“A big part of what happened this decade was that people engaged in excessively risky behavior without realizing the risks associated,” said Karen Dynan, co-director of economic studies at the Brookings Institution. “It's true not just among consumers but among regulators, financial institutions, lenders, everyone.”

The experiment has ended badly. While the stock market bubble that popped in 2000 caused only a mild recession, the housing and credit bubble has had a much greater punch — driving the unemployment rate to a high, so far, of 10.2 percent, compared with a peak of 6.3 percent following the last such downturn.

In October, the high priest of free market ideology, Alan Greenspan admitted there was a flaw in his preconceived beliefs.  

“Yes, I found a flaw,'' Greenspan said in response to grilling from the House Committee on Oversight and Government Reform. “That is precisely the reason I was shocked because I'd been going for 40 years or more with very considerable evidence that it was working exceptionally well.''

Greenspan said he was “partially'' wrong in opposing regulation of derivatives and acknowledged that financial institutions didn't protect shareholders and investments as well as he expected.

In short, the big banks, enabled by Republican free market ideology, gambled with our money and they lost it.  And they lost it big time.  As we know we the taxpayer had to step up and bail out the banks so there would not be a complete and thoroughly devastating global economic melt down.  

The G.W. Bush era was one in which the GOP rewarded every one of its fat cat sugar daddies, including Halliburton with its no bid contracts for a ginned up war called Iraq.

We the people are dearly paying the price for the Bush era's unforgivable mistakes.  

I am with Dylan Ratigan on this one.  The banks should pay the taxpayers back with interest. Why on earth did Hank Paulson give away our money with no strings attached?  What was he thinking?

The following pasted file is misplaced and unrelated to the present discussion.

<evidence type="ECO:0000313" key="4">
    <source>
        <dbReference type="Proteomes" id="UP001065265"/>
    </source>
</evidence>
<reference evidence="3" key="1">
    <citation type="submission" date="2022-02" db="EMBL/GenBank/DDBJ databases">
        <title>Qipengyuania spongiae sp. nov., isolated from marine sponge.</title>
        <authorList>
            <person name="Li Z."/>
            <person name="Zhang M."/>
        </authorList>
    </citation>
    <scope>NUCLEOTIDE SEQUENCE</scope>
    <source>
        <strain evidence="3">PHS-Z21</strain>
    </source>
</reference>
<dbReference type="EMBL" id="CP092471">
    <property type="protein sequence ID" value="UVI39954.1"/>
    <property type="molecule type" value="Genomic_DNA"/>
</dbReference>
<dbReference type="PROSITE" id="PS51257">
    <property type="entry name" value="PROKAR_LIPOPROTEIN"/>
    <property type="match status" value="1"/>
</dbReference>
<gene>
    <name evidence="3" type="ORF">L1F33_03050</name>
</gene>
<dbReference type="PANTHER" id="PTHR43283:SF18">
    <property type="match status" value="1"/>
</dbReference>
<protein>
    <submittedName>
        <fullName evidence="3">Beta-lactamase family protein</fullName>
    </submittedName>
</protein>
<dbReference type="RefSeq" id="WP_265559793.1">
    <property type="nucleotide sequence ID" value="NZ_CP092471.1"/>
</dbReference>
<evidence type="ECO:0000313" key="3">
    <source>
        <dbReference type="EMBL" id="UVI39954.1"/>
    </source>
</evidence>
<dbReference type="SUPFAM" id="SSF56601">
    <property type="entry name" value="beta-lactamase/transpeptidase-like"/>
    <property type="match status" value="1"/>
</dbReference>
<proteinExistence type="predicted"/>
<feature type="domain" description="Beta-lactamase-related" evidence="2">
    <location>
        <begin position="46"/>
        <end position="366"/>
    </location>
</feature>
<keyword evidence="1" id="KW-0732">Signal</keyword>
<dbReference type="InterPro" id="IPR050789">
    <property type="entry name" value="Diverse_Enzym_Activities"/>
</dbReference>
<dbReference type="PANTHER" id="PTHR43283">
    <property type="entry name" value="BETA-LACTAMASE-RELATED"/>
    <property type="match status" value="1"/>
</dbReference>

So next time we hear about the virtues of an unbridled free market economy we need to say

no way in hell.  Any politician who embraces this voodoo notion of economic devastation should be run out of office on a rail for they are unfit to serve the people.  

Speaking of unfitness to serve, why is that Republicans have to blame their short comings on others?  Why can't Republicans ever step up and take responsibility for their mistakes?

Republicans are obviously inept at running the economy and they are also incompetent at keeping our nation safe whether from terrorist attacks or national disasters like Hurricane Katrina. It seems that the only thing Republicans are good at is playing the blame game.

A coordinated, successful attack, with sufficient warning, carried out by 19 terrorists, killing 2,973 people, on the 234th day of an administration… that's completely and totally and absolutely and so gosh-durn't the fault of the previous President… who happened to be a Democrat.

HOWEVER, an unsuccessful attack, attempted by 1 terrorist, killing absolutely no one on the 339th day of an administration… that's completely and totally and absolutely and so gosh-durn't the fault of the current President… who happens to be a Democrat.